Students should resolve to keep every resolution

What exactly is a resolution to you?

I think it’s a set of goals and dreams that will never fully be accomplished throughout the whole year.

Whether it’s a simple resolution like getting better friends or a more tactical promise like losing weight and eating healthy, most people just seem to focus on resolutions for the first few months of the new year, then discarded them.

Every year I have created resolutions I said I was going to keep in order to mold myself into a better person, but like so many others before me, I failed to keep them.

In 2005 I said I was going to stay in shape, but I ended up gaining the freshman 15. In 2006 I said I was going to be more independent, but I ended up getting towed twice and obtaining tickets I depended on my father to pay.

But a new year has come.

One of my resolutions for 2007 is to stop complaining. I spent most of 2006 whining. I complained about my grades, when in fact if I had studied, I wouldn’t have had so many problems. I even complained for my friends’ problems.

I came to the decision not to complain in 2007 because I noticed that life is too short to be living negatively. Plain and simple, people don’t want to hear someone speaking who always has something negative to talk about.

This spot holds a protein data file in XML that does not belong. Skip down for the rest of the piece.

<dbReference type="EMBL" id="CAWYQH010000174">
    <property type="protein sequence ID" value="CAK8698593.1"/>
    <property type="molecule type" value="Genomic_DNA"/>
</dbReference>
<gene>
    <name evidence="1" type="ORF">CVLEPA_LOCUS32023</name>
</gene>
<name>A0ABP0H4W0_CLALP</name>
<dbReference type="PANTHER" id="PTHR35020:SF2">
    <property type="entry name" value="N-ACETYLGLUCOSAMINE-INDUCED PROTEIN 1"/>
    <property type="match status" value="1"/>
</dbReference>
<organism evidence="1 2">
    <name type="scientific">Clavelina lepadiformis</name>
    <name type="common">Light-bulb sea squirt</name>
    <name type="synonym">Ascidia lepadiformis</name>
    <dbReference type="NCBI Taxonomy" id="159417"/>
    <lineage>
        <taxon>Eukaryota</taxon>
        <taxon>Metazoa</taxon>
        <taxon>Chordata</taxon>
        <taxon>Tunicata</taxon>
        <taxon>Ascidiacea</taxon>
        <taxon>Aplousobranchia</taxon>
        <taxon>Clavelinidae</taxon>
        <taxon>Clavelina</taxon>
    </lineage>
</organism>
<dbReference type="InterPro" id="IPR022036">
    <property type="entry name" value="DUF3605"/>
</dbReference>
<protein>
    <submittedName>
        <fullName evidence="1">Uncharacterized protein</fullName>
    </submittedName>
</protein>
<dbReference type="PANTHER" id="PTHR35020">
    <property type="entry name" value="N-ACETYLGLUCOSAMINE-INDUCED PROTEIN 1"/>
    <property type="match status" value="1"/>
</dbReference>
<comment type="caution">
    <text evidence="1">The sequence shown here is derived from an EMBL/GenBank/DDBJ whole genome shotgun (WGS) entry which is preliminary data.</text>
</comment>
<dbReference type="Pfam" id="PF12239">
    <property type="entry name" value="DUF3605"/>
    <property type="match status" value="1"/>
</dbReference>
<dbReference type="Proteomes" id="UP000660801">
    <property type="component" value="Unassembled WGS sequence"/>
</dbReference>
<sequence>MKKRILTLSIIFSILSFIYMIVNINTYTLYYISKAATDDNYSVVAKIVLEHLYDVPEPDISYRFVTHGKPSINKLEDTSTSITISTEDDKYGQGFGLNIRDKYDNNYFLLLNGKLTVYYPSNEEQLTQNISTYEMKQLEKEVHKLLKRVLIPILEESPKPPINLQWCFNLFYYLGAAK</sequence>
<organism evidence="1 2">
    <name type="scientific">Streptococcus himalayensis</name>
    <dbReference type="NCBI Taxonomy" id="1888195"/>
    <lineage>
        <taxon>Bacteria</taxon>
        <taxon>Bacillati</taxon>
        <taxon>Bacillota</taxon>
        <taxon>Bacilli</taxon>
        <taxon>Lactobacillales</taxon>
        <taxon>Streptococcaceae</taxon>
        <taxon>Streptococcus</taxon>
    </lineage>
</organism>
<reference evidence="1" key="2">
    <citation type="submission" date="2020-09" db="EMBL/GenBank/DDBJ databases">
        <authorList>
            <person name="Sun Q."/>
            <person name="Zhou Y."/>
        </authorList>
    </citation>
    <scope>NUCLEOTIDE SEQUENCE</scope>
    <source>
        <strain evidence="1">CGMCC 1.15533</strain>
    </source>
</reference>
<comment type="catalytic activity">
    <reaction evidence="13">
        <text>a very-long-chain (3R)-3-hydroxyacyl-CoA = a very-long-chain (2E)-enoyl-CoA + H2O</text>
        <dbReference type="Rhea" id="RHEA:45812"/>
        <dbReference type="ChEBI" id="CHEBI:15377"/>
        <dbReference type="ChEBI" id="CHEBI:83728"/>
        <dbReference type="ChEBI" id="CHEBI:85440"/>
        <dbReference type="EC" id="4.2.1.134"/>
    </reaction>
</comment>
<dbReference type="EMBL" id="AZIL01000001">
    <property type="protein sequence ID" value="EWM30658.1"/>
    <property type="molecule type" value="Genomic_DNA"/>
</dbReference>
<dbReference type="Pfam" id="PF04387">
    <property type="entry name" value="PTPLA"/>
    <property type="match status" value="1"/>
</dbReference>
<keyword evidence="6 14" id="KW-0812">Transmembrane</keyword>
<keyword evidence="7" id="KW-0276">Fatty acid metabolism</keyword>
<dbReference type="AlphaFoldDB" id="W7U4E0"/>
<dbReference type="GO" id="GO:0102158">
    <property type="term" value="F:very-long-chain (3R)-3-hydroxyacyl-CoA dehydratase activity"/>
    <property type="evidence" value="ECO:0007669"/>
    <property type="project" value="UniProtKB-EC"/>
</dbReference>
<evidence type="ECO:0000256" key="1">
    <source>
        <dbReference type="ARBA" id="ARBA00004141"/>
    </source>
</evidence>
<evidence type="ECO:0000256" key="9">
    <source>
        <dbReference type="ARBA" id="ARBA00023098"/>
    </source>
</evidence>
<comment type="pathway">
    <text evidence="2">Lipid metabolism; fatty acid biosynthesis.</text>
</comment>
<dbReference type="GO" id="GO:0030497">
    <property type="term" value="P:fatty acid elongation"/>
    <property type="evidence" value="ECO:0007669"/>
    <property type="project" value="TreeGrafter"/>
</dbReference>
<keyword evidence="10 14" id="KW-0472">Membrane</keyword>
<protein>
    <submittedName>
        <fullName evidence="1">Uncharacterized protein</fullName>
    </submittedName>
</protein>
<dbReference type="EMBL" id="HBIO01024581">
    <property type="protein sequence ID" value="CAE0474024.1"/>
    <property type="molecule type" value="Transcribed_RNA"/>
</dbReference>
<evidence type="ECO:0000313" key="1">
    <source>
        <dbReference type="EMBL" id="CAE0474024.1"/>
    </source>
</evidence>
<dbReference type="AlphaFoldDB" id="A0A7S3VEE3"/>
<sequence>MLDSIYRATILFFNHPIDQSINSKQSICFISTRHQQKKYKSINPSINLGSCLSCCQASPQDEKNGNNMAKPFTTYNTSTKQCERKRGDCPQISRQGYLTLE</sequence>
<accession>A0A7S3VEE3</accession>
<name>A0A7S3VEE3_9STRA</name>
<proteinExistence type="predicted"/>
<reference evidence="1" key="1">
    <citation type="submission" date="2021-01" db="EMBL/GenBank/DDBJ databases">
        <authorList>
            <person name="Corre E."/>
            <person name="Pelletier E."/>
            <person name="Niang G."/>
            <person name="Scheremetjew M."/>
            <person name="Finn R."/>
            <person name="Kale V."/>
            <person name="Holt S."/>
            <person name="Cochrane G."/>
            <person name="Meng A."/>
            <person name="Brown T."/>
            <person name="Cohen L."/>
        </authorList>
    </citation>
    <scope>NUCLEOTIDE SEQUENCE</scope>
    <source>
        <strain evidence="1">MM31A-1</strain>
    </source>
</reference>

In order to keep this resolution, my friends and I have decided to put 25 cents in a jar if we break our resolutions. I am hopeful the money factor will further help me stick to my commitment.

In addition to that goal, I want to become more in touch with the Lord by reading my Bible more. With God involved in my life, I know I can destroy any obstacles in my way of succeeding in life.

According to an article on, Stephen Shapiro, president of, conducted a study that found only 8 percent of Americans say they always achieve their New Year’s resolutions.

According to the study, the setting of New Year’s resolutions in America falls with age. It is said that 57 percent of people ages 18-24 set resolutions, compared to only 32 percent of people older than age 54.

The study also focused on the top two resolutions. Thirty-eight percent of people said they will set a New Year’s resolution related to their waistline, and 47 percent of people said they will set a resolution related to self-improvement.

While some people are able to follow through with their promises, others fall short.

But when it starts to become difficult to keep your commitment, just remember that a resolution was made because you found a need to improve yourself. Who knows, that resolution may be just the push you need to become a better you.

Latasha Edwards is a sophomore public relations student from Houston. She can be reached at